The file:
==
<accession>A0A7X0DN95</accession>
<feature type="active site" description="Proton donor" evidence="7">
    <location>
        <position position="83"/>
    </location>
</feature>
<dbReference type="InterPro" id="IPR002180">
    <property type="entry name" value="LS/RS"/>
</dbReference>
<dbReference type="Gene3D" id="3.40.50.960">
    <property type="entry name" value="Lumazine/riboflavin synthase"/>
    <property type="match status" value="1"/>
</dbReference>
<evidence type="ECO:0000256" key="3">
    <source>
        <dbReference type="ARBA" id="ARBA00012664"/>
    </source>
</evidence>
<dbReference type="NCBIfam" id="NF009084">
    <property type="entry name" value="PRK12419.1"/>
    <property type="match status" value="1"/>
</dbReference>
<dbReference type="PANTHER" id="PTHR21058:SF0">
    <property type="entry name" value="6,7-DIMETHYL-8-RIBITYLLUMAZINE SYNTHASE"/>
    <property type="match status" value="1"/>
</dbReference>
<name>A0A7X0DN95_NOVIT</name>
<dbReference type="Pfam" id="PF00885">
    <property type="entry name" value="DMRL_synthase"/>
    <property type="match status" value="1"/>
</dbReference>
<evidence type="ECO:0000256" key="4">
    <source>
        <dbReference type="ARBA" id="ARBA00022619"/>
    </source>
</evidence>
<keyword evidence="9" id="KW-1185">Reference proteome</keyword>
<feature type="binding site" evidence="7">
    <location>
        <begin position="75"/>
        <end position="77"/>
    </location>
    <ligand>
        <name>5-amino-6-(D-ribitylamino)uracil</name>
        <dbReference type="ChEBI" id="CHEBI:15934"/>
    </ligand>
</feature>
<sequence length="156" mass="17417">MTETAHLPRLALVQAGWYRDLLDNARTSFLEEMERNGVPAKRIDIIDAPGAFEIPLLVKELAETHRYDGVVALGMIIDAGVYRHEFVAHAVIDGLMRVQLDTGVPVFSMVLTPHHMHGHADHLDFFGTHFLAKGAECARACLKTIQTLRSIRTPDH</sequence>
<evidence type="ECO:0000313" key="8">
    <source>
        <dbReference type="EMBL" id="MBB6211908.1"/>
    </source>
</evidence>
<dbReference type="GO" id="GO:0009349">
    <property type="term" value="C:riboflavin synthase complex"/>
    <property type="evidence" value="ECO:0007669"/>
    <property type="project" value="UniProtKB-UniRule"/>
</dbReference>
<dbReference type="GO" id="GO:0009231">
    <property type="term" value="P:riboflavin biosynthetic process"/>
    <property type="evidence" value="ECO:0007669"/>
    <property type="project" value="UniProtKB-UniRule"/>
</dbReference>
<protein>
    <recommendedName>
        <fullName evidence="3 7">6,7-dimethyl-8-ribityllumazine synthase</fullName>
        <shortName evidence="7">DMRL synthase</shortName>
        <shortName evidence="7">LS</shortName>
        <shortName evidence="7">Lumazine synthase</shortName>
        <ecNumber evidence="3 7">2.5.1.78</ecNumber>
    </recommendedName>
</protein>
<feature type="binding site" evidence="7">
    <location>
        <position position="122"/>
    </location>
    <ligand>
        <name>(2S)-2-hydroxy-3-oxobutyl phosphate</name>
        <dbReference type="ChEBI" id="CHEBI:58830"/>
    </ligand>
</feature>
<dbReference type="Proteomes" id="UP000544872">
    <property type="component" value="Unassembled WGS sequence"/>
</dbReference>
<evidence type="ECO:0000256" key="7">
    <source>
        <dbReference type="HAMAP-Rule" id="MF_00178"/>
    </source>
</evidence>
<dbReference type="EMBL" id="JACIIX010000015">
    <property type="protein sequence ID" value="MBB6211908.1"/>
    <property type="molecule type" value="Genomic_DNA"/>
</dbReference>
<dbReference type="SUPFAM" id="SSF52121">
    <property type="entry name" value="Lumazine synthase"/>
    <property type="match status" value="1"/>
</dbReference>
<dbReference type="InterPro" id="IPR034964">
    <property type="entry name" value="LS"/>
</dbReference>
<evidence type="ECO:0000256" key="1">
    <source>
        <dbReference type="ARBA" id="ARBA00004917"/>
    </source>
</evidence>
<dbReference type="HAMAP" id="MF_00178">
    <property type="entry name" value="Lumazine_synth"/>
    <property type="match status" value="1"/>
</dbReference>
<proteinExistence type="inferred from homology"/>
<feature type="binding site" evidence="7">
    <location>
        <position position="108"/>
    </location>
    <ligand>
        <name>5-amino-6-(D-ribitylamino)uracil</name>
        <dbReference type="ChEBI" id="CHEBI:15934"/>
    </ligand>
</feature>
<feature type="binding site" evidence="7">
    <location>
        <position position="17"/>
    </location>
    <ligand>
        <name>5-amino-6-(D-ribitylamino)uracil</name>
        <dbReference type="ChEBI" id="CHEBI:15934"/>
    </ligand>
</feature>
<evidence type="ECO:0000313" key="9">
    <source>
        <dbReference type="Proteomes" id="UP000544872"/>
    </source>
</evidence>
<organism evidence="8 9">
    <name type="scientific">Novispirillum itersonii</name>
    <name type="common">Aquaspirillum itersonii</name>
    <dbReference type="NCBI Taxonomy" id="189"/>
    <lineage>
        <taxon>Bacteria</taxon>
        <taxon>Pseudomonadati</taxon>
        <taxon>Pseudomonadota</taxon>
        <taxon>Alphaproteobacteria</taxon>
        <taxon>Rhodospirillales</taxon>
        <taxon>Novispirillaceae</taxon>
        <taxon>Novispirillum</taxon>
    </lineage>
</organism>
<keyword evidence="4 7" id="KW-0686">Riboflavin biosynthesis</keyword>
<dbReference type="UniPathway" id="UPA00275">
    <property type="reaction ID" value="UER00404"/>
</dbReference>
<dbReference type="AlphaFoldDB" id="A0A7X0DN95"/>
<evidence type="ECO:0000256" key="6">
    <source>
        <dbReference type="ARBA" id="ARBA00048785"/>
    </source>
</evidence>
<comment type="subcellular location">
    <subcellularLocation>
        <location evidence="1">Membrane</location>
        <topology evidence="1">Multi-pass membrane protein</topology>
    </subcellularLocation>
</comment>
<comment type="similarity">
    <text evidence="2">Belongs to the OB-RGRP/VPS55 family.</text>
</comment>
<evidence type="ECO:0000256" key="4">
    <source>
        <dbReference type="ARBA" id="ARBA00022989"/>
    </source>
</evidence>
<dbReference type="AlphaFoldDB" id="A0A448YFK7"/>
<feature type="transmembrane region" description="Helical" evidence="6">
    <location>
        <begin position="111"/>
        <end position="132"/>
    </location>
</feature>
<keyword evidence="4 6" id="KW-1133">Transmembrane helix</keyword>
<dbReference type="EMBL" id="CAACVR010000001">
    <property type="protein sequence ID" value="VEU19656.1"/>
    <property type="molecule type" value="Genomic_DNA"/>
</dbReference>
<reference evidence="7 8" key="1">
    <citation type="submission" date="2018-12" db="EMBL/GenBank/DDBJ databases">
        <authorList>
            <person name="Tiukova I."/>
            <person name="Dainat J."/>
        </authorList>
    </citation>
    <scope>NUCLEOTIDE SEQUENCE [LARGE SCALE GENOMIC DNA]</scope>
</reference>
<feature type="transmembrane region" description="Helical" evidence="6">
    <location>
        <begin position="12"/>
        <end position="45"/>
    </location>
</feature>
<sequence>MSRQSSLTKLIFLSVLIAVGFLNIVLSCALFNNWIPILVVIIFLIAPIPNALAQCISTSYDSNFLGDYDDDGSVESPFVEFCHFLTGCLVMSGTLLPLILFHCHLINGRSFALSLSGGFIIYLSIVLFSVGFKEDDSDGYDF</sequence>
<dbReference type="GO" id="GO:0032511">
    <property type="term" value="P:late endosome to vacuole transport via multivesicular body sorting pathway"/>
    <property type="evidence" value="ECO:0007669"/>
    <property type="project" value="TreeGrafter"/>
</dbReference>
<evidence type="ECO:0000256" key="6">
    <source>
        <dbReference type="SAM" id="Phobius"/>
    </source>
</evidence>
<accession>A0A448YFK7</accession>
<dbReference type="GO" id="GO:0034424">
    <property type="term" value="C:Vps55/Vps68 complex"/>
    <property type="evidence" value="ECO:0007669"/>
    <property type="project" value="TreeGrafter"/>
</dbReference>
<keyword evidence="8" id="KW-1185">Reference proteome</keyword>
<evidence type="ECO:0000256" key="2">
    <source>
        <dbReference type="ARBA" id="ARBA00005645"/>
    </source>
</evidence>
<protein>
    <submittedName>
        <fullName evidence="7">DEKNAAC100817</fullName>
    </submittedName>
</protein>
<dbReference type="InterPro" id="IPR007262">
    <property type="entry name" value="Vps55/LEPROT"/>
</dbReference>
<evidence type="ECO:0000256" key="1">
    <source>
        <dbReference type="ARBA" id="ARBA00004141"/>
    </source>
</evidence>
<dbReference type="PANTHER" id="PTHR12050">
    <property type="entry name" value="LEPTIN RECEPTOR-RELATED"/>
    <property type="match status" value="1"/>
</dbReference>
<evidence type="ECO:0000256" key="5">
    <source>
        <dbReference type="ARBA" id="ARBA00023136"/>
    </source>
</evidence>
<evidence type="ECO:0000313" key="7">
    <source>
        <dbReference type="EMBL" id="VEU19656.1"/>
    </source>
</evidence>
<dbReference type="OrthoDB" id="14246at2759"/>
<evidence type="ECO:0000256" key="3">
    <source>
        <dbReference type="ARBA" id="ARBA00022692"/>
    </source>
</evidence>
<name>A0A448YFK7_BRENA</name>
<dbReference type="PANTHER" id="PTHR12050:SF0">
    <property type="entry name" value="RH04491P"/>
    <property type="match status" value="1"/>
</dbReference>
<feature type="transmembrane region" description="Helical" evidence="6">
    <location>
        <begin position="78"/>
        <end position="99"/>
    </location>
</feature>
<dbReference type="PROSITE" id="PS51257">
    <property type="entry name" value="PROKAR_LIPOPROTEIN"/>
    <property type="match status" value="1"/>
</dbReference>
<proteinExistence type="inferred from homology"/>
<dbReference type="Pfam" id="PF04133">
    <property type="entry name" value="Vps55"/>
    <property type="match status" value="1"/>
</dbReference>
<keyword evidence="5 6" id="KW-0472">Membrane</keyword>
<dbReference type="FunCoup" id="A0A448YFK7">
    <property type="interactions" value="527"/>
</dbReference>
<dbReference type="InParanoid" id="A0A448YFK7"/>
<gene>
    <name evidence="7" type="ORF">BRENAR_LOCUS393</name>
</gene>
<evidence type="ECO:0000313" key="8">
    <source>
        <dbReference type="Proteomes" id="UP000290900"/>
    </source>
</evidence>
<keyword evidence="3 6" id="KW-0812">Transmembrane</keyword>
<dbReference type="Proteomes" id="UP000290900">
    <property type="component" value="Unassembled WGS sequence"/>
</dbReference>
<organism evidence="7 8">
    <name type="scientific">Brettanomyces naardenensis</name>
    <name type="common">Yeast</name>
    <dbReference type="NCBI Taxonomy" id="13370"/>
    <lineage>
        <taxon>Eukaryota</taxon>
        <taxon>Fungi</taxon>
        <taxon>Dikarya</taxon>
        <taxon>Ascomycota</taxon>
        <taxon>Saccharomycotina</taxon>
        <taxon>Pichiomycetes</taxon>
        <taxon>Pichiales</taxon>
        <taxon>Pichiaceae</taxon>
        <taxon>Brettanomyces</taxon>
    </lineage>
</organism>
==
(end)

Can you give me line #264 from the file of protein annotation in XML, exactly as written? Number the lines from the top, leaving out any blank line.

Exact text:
    </location>